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Radhe Maa Debate Beyond the Mini-Skirt and Rishi Kapoor

Rishi Majumder
It’s the theatre of the absurd again – a frequent byproduct of news cycles driving discourse. Here’s the story in short. Photographs emerge of a “God woman” wearing a mini skirt. This gets us interested in what else she’s been doing. Allegations of criminality come to the fore as do the fact that some famous faces count among her followers. Fights ensue, as do TRPs.

Yet, on the Radhe Maa episode, we would do well to ask ourselves two things: What’s being looked at? What’s being overlooked?

Here’s what’s being looked at.

First, a red mini skirt. This is what brought the circus to town. “God women” allegedly duping people and encouraging dowry are valid concerns, but not as many people had really taken notice of Radhe Maa (real name Sukhvinder Kaur) till her pictures went viral on social and then news media.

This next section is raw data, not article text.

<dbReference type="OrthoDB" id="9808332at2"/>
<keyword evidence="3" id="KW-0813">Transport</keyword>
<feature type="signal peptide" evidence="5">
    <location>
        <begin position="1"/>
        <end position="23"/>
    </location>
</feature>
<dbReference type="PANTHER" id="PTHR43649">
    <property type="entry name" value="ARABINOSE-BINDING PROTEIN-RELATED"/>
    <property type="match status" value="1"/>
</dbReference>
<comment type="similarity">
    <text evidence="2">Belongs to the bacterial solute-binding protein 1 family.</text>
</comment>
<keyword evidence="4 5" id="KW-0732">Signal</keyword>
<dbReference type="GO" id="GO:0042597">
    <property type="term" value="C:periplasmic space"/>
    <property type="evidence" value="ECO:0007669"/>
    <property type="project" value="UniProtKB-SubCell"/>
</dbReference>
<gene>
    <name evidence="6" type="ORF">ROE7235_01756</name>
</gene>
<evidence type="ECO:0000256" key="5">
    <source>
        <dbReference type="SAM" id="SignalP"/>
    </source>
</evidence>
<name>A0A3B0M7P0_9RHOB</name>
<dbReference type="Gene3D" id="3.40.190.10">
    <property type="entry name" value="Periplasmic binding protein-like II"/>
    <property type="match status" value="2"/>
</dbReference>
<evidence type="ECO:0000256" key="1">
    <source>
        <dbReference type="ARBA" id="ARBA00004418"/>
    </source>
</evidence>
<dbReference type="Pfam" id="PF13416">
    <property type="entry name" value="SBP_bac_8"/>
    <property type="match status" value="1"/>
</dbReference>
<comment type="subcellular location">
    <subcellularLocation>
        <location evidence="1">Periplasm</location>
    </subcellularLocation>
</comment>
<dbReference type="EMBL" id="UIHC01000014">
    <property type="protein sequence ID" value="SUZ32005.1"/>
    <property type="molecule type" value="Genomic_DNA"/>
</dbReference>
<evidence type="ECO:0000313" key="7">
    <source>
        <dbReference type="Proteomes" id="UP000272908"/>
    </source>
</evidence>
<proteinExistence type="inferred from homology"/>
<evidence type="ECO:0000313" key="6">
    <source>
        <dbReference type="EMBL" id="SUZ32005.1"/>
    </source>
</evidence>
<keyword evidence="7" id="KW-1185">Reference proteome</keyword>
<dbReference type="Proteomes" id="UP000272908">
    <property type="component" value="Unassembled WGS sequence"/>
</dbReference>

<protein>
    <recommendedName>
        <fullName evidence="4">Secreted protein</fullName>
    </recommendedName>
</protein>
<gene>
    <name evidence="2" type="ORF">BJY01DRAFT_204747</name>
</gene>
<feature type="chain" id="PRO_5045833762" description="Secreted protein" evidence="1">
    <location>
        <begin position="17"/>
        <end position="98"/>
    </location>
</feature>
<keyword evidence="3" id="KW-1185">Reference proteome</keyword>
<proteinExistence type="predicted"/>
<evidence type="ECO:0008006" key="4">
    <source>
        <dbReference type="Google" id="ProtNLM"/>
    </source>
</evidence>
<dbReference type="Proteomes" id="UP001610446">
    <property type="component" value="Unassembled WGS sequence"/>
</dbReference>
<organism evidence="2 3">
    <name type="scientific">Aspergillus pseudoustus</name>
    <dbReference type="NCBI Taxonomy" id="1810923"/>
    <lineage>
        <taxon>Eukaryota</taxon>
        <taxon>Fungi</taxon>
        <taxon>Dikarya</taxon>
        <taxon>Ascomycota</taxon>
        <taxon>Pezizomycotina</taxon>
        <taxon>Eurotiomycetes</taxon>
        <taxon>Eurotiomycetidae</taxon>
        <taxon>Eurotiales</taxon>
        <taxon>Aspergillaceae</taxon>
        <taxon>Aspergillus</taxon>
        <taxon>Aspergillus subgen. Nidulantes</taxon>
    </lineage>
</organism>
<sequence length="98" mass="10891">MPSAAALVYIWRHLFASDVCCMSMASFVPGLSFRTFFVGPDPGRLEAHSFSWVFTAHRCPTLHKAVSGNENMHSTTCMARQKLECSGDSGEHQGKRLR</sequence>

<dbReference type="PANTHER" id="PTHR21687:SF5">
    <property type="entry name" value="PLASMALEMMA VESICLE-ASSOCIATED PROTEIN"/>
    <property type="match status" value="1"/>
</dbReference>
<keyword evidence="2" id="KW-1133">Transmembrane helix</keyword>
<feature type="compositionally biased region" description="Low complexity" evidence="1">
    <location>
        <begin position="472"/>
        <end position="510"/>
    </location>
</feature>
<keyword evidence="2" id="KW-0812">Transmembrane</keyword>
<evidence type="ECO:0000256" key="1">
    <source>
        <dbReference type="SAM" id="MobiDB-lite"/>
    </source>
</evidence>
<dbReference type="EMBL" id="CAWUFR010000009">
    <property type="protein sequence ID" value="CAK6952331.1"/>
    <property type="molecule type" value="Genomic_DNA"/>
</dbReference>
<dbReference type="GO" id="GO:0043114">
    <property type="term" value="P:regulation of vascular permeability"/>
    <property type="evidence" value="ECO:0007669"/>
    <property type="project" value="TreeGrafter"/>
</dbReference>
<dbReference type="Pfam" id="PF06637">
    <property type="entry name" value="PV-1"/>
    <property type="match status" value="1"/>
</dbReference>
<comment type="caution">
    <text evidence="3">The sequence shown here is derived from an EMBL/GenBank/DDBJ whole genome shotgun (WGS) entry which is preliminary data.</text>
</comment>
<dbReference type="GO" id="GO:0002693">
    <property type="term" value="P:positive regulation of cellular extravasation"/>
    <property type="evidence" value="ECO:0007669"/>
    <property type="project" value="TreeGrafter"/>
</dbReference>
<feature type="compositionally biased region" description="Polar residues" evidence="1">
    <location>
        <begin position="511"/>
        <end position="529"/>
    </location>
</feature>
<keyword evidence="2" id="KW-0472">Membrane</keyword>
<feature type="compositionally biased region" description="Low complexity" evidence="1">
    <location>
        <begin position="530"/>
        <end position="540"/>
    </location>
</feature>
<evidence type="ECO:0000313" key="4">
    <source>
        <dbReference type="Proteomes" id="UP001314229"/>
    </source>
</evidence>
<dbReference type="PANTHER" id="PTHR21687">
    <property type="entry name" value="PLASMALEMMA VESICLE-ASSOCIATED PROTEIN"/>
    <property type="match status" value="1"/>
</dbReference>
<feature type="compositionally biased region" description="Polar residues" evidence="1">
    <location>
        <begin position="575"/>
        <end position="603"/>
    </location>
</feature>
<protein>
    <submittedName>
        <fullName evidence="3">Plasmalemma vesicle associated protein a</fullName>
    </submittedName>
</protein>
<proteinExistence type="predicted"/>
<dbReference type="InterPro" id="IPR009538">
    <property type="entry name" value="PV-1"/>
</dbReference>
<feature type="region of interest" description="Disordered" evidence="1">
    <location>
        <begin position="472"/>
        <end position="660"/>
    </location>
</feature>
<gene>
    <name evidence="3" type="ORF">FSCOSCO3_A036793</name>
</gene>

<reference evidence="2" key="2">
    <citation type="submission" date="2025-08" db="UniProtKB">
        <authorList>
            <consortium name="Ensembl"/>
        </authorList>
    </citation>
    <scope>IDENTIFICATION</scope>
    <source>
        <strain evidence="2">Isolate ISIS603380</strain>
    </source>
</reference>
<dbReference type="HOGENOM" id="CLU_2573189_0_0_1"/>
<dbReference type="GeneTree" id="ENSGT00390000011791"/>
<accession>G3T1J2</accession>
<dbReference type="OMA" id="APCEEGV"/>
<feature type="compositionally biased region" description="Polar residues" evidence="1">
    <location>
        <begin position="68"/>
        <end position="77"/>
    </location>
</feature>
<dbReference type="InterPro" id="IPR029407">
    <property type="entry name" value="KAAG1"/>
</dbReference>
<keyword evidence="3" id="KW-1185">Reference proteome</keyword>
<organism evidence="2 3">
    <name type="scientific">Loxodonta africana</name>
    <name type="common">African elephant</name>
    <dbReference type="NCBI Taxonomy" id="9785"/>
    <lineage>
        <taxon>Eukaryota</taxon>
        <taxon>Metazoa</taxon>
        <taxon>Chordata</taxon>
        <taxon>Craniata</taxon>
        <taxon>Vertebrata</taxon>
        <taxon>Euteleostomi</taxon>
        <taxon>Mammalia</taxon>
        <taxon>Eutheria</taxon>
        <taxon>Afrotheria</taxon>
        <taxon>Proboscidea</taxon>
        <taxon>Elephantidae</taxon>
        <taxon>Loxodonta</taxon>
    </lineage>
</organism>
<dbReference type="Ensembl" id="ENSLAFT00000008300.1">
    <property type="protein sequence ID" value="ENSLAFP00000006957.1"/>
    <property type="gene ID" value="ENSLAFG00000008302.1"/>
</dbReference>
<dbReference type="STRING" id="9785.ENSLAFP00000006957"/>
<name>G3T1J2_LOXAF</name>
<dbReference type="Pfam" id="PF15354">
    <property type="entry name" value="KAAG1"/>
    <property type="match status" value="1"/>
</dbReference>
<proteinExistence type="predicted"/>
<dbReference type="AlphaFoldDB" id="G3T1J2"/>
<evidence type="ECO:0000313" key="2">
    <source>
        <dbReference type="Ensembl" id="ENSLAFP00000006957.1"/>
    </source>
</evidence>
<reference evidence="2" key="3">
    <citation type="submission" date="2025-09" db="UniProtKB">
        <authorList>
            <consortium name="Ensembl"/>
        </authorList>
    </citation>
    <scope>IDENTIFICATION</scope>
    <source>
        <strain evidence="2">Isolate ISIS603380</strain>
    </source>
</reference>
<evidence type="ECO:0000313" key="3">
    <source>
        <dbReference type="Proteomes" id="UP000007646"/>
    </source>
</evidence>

This has divided the Hindu Right. Even if some of this breed – who stand stoutly by Asaram Bapu even as the umpteenth witness in his case is attacked or murdered – have come to Radhe Maa’s rescue, many more have denounced her for donning something that, according to them, strikes at the very heart of Hindu culture. Observe two tweets that differ on the subject:
New age Sages like Radhe ma,Niranjan Jyoti are here to finish the Age old Pride Hindu culture of this country,Shame to see them @ndtv

  • Rajeev R Pillai (@renjiraji) August 6, 2015
    hindu dharma a way of life, radhe ma if reswpecte by few,nothing wrong. see drama of missionaries, anti hindu media?